• 192 volunteers (despite the cool rainy weather)
  • 19 trees planted
  • 120 shrubs planted
  • 5 rain barrels installed
  • 1 rain garden planted
  • 44 bags of trash removed—plus 1 metal barrel and 3 parking meters
  • 10 bags of recyclables collected
  • 2 buckets of glass shards collected
  • 200 bags of garlic mustard removed

Also, thanks to the Pennsylvania Resources Council, this was a Zero Waste Pittsburgh event. All food, cups, and plates were composted and all recyclables were collected for recycling. We used no bottled water and produced minimal trash.

Mike Sexauer, Director of Marketing and Membership Development
Though it was my first large-scale volunteer event as a director of the Parks Conservancy, the planning began months ago in a familiar way—as many do—with recruiting sponsors. 

Our corporate and media partners are naturally inundated with requests for money, materials, and exposure.  Some concepts are difficult to “sell,” such as those that are relatively invisible to the public or those executed on a small scale. This particular event was easy to explain, though the proximity of Earth Day and the dozens of events taking place that week probably made it difficult for some businesses to choose.

Thankfully, several came through for us in a big way and helped keep the “extra” in extravaganza. They include KDKA TV and WYEP 91.3 for creating fantastic recruiting public service announcements, Panera Bread for the boxes of bagel bites and enough coffee to last through lunch, Aramark and Whole Foods for filling the snack boxes, and Chipotle on Forbes for providing 150 of the largest burritos I’ve ever seen.  Thanks for making the day a success!

Phil Gruszka, Director of Park Management and Maintenance

Rain garden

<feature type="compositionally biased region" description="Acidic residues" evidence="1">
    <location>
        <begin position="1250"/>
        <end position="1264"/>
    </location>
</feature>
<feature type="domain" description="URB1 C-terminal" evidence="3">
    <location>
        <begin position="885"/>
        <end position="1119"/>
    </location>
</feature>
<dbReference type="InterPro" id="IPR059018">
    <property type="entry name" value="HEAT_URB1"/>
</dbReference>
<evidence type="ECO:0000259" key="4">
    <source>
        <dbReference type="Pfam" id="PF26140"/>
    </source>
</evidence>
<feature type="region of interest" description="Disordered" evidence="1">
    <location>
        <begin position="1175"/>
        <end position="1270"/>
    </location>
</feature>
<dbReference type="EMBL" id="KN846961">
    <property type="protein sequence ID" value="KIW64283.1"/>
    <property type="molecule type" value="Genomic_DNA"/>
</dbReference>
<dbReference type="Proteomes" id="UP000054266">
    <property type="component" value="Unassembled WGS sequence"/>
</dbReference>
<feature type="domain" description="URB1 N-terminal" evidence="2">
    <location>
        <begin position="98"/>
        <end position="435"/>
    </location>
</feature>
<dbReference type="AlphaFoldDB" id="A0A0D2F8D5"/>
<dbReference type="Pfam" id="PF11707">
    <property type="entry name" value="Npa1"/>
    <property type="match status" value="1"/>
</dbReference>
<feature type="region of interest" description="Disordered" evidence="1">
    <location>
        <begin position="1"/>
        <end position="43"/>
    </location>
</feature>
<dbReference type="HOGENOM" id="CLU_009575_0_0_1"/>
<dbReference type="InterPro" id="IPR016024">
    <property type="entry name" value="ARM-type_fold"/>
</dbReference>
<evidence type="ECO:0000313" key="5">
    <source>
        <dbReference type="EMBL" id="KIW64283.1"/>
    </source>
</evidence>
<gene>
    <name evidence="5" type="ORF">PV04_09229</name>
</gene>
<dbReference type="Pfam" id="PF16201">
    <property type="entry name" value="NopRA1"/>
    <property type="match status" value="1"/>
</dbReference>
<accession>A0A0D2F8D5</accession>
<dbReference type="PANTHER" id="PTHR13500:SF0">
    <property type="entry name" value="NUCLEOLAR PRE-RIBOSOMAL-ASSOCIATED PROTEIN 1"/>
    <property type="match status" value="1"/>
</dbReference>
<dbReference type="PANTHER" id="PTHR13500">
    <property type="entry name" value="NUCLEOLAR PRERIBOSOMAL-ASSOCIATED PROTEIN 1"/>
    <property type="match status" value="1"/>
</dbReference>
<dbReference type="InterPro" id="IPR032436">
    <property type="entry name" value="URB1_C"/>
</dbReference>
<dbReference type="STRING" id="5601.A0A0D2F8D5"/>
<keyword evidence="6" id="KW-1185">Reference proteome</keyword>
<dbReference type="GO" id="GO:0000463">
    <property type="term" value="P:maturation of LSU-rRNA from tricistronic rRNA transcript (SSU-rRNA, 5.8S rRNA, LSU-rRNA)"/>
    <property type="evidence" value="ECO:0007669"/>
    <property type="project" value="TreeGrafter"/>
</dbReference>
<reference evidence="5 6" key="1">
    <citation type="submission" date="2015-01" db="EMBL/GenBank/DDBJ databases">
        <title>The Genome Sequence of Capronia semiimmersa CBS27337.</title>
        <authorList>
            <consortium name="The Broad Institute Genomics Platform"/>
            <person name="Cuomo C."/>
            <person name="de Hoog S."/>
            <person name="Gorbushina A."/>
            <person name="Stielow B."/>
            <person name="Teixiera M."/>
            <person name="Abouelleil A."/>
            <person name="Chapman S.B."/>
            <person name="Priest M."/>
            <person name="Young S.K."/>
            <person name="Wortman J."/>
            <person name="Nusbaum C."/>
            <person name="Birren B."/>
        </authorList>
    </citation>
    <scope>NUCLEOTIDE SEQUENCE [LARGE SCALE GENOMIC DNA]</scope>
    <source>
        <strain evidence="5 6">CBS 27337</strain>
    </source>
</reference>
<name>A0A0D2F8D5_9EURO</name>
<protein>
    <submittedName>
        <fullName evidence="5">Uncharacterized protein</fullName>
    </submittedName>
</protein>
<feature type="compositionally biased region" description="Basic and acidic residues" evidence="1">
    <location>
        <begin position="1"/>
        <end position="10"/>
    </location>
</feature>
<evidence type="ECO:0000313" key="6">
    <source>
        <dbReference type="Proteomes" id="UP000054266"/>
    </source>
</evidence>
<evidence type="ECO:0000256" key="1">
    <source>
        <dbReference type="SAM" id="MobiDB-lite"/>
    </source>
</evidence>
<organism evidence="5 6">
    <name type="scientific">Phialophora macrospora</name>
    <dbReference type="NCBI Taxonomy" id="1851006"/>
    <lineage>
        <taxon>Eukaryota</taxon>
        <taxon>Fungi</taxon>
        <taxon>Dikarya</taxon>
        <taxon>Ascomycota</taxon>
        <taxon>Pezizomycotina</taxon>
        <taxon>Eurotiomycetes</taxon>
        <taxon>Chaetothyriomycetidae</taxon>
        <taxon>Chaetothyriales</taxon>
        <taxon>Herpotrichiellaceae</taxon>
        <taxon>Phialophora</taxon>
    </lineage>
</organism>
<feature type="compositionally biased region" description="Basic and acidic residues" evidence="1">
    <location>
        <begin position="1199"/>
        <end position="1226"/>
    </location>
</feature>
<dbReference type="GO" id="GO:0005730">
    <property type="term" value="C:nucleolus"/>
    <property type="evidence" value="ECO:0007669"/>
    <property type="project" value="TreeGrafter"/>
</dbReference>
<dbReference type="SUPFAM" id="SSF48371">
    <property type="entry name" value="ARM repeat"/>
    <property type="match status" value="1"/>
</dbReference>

Phil's crew prepares the new rain garden for planting.

Our volunteer crew leader Karen Lukas and I finished up the rain garden and rain barrels at the Schenley Park Café (look for more about the rain garden on the blog later this week).  We were fortunate to have an experienced landscaper, Josiah Leisher, take the lead on restoring the planting beds around the building where we had to dig in order to separate the downspouts from the combined sewer and lay new lines to the rain garden. He and two assistants were able to complete that work in 2.5 hours. 

Karen had several parents with children planting and mulching the rain garden. The children were a big help early, then moved on to more fun things like playing tag near the work site. However, the parents were able to keep an eye on them and finish the project rather seamlessly. As time ended, most of the work was hauling debris to a transfer site for proper disposal. 

I led the rain barrel team, and fortunately for me, one of the team members, Patty, had installed them before, which made interpreting the instructions much easier. Additionally, several frequent park users and unofficial stewards walked by while the barrels were being plumbed.  One of the stewards, Gary, is a plumber and the much-needed expertise just walked in on us and finished the all important details like making certain that the pipes run downhill and not up, and all of the fittings were properly sealed and attached.  Our team was on the right track and everything would probably have worked; however, with Gary’s expertise, it is guaranteed. After the weekend storm events, we now have 250 gallons of rain water available in the rain barrels, and that is only a fraction of the amount that entered the rain garden. Success is fortuitous.